Europe is yet to recover from the shock of the ISIS attacks in Manchester. What makes Europeans terrified is not just the threat of future attacks, but the strange fact that the identified “soldiers of the Islamic State” are young insiders to the continent. Like all other recent terrorist assaults, the 22-year-old Manchester attacker is a second-generation European Muslim, born to a Libyan refugee family. British Muslim leaders, amid fears of an Islamophobic backlash, have raised concerns about the radicalisation of urban youth.

The periodically recurring suicide bombings — alongside the “lone wolf” truck attacks on the crowd and shootings attacks on Charlie Hebdo magazine — frighten many Europeans into thinking that their open and multicultural society cannot flourish in the presence of a substantial Muslim population. Even secular people have started questioning the compatibility of Western liberal values with the ‘inherent’ fundamentalism in Islam.

The terror attacks, unleashing against the backdrop of a large influx of Syrian refugees, raise a question that resonates well with the growing far-right politics of Europe: ‘What’s wrong with Islam?’ That is a conspicuous shift from the old, established question: “What’s wrong with the Islamic terrorists?”.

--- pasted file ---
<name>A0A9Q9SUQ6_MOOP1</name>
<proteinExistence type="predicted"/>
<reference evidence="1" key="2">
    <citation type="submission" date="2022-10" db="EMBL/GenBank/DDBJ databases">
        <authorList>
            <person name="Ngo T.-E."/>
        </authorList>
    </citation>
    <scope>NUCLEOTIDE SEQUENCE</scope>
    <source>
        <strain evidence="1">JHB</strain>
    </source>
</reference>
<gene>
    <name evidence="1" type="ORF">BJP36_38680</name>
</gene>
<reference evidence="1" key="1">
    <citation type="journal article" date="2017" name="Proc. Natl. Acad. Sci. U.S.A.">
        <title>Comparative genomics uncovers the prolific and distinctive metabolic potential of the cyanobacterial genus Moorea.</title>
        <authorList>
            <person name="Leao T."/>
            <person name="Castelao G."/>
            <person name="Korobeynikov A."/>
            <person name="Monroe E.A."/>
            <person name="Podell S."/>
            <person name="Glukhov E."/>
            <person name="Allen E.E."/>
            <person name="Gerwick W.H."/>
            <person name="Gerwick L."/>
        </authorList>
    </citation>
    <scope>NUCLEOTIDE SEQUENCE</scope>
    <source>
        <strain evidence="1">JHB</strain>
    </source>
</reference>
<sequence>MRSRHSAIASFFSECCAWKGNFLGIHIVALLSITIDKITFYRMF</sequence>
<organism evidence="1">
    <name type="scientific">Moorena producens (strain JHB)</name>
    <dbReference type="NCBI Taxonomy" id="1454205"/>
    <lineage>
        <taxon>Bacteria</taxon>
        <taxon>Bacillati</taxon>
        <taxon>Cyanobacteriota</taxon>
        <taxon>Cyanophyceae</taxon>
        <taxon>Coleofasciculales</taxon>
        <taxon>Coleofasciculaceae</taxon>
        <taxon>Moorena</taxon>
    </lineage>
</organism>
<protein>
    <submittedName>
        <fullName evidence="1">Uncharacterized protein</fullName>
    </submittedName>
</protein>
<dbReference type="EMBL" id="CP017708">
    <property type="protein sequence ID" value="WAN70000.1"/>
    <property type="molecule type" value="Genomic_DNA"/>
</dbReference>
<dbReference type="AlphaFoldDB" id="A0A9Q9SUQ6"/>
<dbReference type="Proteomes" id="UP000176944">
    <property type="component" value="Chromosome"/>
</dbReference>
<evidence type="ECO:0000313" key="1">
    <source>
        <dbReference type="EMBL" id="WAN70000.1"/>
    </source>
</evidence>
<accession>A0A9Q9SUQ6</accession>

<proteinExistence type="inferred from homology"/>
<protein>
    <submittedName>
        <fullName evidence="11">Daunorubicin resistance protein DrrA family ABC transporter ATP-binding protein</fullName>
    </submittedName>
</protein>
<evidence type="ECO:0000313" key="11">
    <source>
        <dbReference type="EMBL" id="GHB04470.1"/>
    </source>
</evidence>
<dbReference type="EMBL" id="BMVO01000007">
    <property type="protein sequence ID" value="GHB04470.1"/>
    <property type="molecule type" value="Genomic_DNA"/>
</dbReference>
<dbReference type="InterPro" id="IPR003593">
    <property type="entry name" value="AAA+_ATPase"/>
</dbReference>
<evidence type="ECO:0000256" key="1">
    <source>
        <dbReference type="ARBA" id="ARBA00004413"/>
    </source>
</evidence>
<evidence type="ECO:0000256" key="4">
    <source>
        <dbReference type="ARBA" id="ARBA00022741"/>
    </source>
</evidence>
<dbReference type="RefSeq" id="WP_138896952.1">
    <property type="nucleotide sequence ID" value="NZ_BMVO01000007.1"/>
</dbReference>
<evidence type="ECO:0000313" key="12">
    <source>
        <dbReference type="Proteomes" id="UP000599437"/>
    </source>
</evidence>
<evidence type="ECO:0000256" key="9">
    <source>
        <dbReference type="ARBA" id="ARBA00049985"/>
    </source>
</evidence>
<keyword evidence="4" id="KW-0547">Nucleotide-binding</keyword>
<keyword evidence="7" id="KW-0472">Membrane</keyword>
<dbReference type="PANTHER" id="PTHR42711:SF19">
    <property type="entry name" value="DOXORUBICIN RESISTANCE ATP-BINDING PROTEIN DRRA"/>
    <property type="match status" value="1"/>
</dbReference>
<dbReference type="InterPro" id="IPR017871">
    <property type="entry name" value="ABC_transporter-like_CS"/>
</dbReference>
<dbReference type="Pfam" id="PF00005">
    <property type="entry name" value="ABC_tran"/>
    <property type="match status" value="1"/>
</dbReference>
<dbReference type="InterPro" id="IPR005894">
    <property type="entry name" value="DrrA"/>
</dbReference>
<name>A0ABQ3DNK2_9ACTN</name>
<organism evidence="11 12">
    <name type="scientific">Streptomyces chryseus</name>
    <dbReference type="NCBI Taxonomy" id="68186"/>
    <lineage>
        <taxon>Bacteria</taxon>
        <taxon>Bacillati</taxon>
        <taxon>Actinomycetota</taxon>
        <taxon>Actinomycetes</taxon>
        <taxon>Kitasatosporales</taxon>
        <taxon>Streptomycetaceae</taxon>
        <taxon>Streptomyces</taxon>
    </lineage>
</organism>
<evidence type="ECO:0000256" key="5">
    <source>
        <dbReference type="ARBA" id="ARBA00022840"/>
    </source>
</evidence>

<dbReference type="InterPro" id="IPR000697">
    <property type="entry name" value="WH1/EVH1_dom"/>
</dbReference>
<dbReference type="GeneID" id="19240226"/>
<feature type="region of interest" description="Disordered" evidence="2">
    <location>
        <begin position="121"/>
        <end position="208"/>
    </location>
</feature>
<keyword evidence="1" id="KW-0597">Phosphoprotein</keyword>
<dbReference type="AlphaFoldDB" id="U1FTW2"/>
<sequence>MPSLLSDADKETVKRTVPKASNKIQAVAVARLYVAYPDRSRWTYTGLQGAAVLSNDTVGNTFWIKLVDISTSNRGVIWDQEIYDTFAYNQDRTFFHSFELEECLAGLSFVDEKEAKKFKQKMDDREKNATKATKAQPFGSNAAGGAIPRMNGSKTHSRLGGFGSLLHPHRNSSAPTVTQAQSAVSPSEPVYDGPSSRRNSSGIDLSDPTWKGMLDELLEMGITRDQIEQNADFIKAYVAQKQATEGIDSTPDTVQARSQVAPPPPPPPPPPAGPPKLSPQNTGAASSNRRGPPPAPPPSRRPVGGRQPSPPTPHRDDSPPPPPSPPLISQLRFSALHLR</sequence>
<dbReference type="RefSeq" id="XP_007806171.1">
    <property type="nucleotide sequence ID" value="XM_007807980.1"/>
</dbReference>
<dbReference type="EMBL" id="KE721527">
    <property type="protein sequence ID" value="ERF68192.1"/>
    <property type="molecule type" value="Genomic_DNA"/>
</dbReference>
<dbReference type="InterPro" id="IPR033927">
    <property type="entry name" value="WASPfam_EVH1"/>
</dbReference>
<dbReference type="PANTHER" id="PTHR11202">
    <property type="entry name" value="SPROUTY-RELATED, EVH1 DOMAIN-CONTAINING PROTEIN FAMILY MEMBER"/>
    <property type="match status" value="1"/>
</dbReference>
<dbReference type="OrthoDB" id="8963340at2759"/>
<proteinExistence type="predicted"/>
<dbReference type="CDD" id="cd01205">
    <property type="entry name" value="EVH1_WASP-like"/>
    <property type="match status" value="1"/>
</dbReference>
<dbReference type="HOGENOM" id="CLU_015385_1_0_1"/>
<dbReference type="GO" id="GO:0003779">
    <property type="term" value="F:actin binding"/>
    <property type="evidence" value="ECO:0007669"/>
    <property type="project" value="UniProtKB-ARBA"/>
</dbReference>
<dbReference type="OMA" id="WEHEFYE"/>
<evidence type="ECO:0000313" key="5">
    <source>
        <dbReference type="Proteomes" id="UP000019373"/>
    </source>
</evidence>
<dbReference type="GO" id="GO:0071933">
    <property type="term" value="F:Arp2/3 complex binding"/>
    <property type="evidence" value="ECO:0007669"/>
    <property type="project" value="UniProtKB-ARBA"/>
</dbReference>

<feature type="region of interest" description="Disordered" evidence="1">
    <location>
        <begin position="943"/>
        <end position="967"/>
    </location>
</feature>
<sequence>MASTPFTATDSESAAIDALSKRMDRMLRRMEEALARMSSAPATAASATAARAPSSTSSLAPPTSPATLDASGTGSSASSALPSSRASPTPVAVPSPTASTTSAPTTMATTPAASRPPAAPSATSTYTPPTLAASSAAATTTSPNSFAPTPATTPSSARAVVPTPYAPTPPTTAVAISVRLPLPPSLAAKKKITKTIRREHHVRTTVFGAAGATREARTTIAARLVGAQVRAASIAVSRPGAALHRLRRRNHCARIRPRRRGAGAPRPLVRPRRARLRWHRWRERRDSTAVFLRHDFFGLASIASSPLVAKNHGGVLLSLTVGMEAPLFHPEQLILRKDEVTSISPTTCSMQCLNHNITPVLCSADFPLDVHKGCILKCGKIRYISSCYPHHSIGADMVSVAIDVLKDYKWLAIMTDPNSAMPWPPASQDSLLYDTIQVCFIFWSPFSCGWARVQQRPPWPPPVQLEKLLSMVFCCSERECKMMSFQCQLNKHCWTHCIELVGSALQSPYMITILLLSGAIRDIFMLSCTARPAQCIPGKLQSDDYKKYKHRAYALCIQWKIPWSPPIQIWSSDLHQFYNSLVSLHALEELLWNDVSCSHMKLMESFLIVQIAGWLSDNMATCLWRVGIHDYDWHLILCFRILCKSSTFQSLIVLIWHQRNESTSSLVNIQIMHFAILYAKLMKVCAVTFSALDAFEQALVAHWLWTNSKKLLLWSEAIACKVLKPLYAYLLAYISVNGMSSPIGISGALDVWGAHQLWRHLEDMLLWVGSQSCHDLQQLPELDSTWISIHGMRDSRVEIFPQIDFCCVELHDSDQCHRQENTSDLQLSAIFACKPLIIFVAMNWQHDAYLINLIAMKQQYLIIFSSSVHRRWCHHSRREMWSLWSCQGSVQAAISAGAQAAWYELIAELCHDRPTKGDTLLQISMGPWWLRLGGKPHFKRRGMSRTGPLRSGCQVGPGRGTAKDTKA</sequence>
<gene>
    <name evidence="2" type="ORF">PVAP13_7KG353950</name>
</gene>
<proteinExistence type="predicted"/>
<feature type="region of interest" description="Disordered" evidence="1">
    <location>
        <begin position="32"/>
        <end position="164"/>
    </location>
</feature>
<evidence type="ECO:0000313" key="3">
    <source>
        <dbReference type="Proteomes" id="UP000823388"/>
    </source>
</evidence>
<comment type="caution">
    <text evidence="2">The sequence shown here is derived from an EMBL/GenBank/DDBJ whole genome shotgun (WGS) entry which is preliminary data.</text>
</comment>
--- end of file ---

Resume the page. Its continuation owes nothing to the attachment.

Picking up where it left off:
Interestingly, the common man’s perception of homegrown terrorism in Europe is in line with what political scientist Samuel Huntington calls the “clash of civilisations”. In 1993, Huntington predicted that “the conflicts of the future will occur along the cultural fault lines separating civilisations”. He theorised that foundational differences between Islamic and the Western civilisations would be a perpetual source for surging conflicts. This controversial proposition needs to be scrutinised; specifically whether the homegrown terror in Europe have its roots in the ‘incompatibility’ of Islam, or rather the result of socio-economic imbalances between different social groups.

Second-generation question